New York City's Cultural Community Responds to Hurricane Sandy
Cultural-Led Community Relief Efforts
• ABC No Rio hosted an environmental group on Friday, November 2 to run their bicycle-powered generators, providing power for the community.
• Art Dealers Association of America announced Tuesday, November 6 that it had established a Relief Fund to provide grants and loans for for-profit and nonprofit galleries located in Zone A and across the City that have been unable to conduct business due to hurricane damage.
• Asia Society announced Wednesday, November 7 that it had set up a fund for students and families of the College of Staten Island High School for International Studies affected by Hurricane Sandy.
• Christie’s New York announced that they would offer work space and access to their storage facilities on Wednesday, October 31 to affectEd Gallery owners
• Cultural organizations such as MoMA PS1, The Paley Center for Media, Snug Harbor Cultural Center & Botanical Garden, El Museo del Barrio, Poets House, and the Museum of Jewish Heritage served as warming, charging, and free wi-fi stations.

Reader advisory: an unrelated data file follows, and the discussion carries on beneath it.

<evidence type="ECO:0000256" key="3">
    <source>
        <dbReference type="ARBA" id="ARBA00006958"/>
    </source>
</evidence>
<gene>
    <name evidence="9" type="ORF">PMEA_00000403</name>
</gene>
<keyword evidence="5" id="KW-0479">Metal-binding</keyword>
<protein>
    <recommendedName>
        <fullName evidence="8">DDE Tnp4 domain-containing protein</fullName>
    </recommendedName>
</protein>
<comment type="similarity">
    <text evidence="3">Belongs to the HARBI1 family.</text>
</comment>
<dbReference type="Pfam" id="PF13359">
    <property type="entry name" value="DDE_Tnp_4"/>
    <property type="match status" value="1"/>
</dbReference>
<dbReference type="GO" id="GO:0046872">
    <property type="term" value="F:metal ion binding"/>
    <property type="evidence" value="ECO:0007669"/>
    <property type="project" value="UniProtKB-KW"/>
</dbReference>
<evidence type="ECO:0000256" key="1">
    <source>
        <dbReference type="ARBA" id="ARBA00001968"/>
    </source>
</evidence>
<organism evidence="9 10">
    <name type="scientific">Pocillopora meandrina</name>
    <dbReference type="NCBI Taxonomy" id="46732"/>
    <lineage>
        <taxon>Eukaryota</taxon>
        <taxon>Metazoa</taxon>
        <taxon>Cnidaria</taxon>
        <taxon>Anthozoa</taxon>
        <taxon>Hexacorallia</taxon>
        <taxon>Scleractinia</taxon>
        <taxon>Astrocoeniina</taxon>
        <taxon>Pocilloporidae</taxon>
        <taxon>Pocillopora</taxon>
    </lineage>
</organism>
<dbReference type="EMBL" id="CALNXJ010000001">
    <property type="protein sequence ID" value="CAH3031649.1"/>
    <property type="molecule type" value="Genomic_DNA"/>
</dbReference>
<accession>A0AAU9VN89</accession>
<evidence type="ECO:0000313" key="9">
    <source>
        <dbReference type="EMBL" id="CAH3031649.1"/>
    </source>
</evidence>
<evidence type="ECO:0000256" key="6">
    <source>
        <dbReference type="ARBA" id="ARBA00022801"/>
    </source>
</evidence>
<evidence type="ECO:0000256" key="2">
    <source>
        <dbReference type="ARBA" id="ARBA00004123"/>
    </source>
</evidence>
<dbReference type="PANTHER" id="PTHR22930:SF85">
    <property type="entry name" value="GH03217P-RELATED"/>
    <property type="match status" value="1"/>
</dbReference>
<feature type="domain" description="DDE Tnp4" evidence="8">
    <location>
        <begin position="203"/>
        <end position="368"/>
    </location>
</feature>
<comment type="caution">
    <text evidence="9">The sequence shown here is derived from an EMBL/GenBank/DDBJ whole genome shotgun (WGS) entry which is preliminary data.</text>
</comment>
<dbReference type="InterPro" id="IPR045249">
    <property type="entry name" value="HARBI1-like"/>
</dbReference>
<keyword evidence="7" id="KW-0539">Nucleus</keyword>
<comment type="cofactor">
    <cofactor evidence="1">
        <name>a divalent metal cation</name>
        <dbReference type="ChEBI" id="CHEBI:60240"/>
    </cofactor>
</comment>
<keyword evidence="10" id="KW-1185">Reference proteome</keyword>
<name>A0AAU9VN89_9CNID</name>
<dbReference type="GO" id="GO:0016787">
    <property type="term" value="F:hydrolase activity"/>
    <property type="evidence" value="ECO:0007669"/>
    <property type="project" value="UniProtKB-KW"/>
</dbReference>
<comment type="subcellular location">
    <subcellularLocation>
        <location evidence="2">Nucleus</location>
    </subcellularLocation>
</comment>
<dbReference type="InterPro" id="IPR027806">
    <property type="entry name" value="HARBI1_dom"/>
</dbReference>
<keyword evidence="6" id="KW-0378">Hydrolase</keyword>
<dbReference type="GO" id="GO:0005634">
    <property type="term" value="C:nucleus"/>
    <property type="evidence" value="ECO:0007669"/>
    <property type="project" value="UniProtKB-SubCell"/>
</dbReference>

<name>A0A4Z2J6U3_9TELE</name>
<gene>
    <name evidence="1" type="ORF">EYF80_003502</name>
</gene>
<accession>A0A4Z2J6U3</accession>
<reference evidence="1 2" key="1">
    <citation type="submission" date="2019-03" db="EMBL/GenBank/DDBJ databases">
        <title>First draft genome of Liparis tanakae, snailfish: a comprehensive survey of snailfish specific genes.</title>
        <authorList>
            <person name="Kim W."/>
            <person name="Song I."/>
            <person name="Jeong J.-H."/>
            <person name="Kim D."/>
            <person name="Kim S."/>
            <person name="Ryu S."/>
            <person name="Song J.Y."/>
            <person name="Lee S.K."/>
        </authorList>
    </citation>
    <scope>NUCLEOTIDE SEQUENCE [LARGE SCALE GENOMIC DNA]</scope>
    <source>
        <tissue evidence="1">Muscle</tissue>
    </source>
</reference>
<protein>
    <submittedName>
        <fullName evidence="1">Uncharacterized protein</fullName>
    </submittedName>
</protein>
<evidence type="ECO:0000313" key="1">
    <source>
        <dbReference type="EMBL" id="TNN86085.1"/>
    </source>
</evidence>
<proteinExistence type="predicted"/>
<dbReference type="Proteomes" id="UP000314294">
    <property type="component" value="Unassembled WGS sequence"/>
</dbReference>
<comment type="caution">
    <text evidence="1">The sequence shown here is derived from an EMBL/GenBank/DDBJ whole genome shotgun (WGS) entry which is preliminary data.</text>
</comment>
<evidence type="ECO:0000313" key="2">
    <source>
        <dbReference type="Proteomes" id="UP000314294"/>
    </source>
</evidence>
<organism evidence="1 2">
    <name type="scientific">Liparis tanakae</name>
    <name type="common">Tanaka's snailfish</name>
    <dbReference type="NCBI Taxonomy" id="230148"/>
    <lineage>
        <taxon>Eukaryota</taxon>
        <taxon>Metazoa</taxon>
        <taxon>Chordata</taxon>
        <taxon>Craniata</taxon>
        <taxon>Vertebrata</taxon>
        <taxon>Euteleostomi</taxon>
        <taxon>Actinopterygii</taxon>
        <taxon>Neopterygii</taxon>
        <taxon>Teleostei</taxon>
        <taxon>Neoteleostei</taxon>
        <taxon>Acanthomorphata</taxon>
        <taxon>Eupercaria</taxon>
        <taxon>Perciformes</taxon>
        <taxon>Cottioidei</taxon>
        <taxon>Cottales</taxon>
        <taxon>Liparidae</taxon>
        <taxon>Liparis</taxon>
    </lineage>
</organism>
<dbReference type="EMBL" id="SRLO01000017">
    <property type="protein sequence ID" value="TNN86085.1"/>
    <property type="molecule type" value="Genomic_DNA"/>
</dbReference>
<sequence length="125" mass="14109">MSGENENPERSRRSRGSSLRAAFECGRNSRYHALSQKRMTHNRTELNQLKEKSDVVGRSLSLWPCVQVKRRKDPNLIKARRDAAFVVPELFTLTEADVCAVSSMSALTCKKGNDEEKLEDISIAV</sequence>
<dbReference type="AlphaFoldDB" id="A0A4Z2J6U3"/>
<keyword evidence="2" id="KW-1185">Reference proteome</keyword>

• Flushing Town Hall began collecting donations of needed supplies on Friday, November 2 to distribute to storm victims.
• Individual visual and performing artists are hosting auctions, online sales, and benefit shows to raise money for relief efforts.
• MoMA hosted a series of workshops on how to handle flood damage to works of art.
• New Museum offered free admission to visitors who donated gently used winter coats.
• Moved to upcoming Moved to upcoming The Italian Cultural Foundation has organized a supply drive to benefit residents of Staten Island affected by the hurricane.
• The Public Theater hosted a donation drive starting Tuesday, November 6.
• The Storefront for Art and Architecture hosted a discussion on November 2 about the connections between Darkness and Architecture from different points of view. The event was also an opportunity for us all to share resources among the downtown community.
• Art service organizations and other cultural groups across the city, including Arts Councils in all five boroughs, the New York Foundation for the Arts, Fractured Atlas, Dance/NYC, Creative Capital and more have rallied their digital resources to help affected artists and arts groups. These organizations have written and shared guides to navigating federal and state resources, how-to documents for conserving damaged artwork, cross-promoted calls for volunteers and aid, and shared their stories of resilience.